Smartphones and Porn: Is Technology Creating a Generation of Addicts?

ARTICLE SUMMARY:
The internet is notorious for its high saturation of adult content, but while you can control what your kids see on a home PC to a certain degree, will endowing them with a smartphone lead to a generation of porn addicts? In turn, would this lead to the death of innocence?

Ease of Access

Any device that has internet access can be used to browse the hundreds of millions of websites which are available online and in its unmitigated state there is little doubt that some of the most troubling content in the world is just a simple web search away.

While putting parental controls on the family PC is relatively simple and positioning it in such a place that makes it tough for kids to surf unsupervised is easy, many parents are simply unaware of the litany of other gadgets that can be used to go online.

Smartphones are just the tip of the iceberg, because gadgets such as tablets, games consoles, eBook readers and portable media players now come with integrated Wi-Fi or 3G connectivity, allowing kids to get out of the house and gain access to unsuitable content.

You may not even realise that your kids have a gadget that can be used to browse the internet, but even the most basic mobile will usually feature such capabilities.

Addiction

Various scientific studies have examined the ways in which web access and the consumption of pornography are having an impact on children and teenagers today.

Addiction counsellor Jeff Shultz told KTAR.com that a combination of uninhibited access and complete anonymity was making youngsters far more familiar with online porn. According to a recent report, 58 per cent of those aged between 14 and 17 said that they utilised a mobile device to view lewd images.

It seems that the gender divide is of little consequence in these circumstances, with boys and girls in their teens both likely to have harnessed a mobile device to look at pornography of some kind. Those who do not actively seek it will have a difficult time actually avoiding it, as a study from the London School of Economics found that 33 per cent of those under the age of 18 had been sent some kind of pornographic content via SMS message or e-mail.

Consequences

Of course, it is easy to dismiss under-age viewing of pornography via mobile devices as unavoidable and a fundamental part of growing up that is ultimately harmless. Before mobile phones, teenagers had pornographic magazines and secretly shared VHS videos. Going back further still there are suggestive etchings on cave walls, accompanied by a seemingly unending history of human sexuality.

However, there is certainly cause for concern when such unhindered immediacy is given to the kind of illicit and explicit content that will be accessed repeatedly throughout the formative years of a young person’s life. The problem here is that kids are learning about sex through internet porn, not just through conversations with friends or real-life experiences.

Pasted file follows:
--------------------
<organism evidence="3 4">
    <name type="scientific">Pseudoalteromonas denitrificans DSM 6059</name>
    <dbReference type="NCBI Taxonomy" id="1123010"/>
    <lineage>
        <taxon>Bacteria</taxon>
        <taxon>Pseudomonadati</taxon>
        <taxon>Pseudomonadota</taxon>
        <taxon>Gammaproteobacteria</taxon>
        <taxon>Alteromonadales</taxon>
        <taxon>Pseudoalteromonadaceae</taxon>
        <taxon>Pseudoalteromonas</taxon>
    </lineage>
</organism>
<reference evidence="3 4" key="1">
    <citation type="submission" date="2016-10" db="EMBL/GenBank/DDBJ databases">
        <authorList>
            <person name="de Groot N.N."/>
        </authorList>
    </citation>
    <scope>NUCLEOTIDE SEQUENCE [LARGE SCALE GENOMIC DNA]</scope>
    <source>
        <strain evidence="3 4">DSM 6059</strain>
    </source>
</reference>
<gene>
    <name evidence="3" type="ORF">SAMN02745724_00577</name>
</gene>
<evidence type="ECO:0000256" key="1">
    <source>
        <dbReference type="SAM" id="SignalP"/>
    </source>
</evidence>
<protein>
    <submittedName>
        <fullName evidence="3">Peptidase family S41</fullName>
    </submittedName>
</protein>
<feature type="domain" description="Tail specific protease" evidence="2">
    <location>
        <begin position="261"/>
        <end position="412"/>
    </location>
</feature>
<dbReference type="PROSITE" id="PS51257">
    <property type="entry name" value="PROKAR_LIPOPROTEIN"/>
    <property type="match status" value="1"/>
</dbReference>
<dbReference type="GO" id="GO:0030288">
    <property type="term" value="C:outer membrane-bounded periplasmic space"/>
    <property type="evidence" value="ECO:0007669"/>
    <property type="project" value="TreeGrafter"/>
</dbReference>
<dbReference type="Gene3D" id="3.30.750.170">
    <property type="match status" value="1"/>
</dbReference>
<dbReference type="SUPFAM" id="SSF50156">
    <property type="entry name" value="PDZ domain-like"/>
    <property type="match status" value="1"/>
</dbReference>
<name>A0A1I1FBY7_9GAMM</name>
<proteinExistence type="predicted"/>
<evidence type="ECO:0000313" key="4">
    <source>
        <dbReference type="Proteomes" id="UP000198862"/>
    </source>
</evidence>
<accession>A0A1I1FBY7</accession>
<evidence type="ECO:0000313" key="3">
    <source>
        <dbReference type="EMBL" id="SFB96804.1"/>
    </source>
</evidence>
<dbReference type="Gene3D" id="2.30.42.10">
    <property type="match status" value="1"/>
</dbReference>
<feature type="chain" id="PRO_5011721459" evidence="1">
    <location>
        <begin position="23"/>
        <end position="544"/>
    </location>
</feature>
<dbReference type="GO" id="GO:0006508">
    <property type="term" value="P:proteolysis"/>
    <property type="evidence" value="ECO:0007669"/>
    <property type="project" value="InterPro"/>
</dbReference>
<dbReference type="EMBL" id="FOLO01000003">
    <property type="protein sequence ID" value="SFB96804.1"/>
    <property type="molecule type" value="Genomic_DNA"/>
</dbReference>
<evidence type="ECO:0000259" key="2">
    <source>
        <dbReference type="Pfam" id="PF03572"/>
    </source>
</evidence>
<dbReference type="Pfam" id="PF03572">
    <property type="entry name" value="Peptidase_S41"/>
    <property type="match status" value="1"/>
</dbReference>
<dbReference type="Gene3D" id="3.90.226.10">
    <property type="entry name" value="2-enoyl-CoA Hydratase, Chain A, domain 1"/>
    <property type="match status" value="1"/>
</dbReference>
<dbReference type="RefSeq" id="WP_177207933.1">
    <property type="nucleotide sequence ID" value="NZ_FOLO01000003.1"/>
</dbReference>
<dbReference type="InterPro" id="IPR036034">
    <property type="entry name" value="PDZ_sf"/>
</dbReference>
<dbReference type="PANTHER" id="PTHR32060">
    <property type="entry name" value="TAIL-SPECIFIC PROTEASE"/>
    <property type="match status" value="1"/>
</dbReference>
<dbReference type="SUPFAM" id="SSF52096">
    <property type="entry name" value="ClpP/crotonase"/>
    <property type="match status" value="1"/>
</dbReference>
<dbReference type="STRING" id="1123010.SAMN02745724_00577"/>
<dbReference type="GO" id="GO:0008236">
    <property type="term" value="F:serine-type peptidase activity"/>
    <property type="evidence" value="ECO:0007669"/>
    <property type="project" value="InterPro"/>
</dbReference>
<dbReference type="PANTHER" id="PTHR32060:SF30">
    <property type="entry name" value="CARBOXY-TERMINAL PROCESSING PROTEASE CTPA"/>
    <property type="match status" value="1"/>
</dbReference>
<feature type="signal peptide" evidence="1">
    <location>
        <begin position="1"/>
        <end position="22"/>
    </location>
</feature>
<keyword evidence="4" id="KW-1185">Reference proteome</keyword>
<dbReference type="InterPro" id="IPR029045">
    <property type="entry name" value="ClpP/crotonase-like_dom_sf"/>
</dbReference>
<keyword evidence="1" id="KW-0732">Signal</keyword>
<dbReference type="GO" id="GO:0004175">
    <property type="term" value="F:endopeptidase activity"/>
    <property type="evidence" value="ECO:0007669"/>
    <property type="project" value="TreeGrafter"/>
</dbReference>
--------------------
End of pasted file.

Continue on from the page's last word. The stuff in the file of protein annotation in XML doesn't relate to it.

The nature of internet porn, which typically shows women as being subservient and reinforces the dominant stereotype of males, is seen as being damaging to young minds, which might process this and go on to see it as representative of human sexuality as a whole.

Parental Responses

There are a number of things that parents can do to make sure that their children are unable to access internet pornography, because parental controls are becoming more common on smartphones and you can make adjustments to your home internet connection to block inappropriate content.

Of course, the problem here is that kids will usually be more tech savvy than their parents, so looking around for SIM only contracts that let them bypass the need to use a home connection will get them the access that you would otherwise prohibit.

The best defence against the potentially damaging nature of internet pornography in the smartphone age is communication. Parents cannot afford to be squeamish or obtuse in their discussion of sexuality with their children, since if you ignore the issue and fail to give them the right advice, they might base their assumptions on the pornography that they will inevitably see at some point.

Talking to your kids and establishing that the sex they see online is not representative or necessarily healthy in the real world will prepare them for life far better than shutting your eyes and ears to the issue or trying to completely lock down mobile devices or home PCs. Because as with all things, if a parent or authority figure bans it, it becomes all the more mysterious and appealing to kids.

In short, discretion is the better part of valour for parents in the modern, mobile world.

AUTHOR BIO:
Shannen Doherty  is a technology enthusiast and cultural commentator who regularly lends her writing skills to websites on blogs across a variety of topics, including smartphones, the web and how society is impacted by changing trends. She advises that people looking around for SIM only contracts to give their kids should consider the type of use they will get out of them to ensure their safety.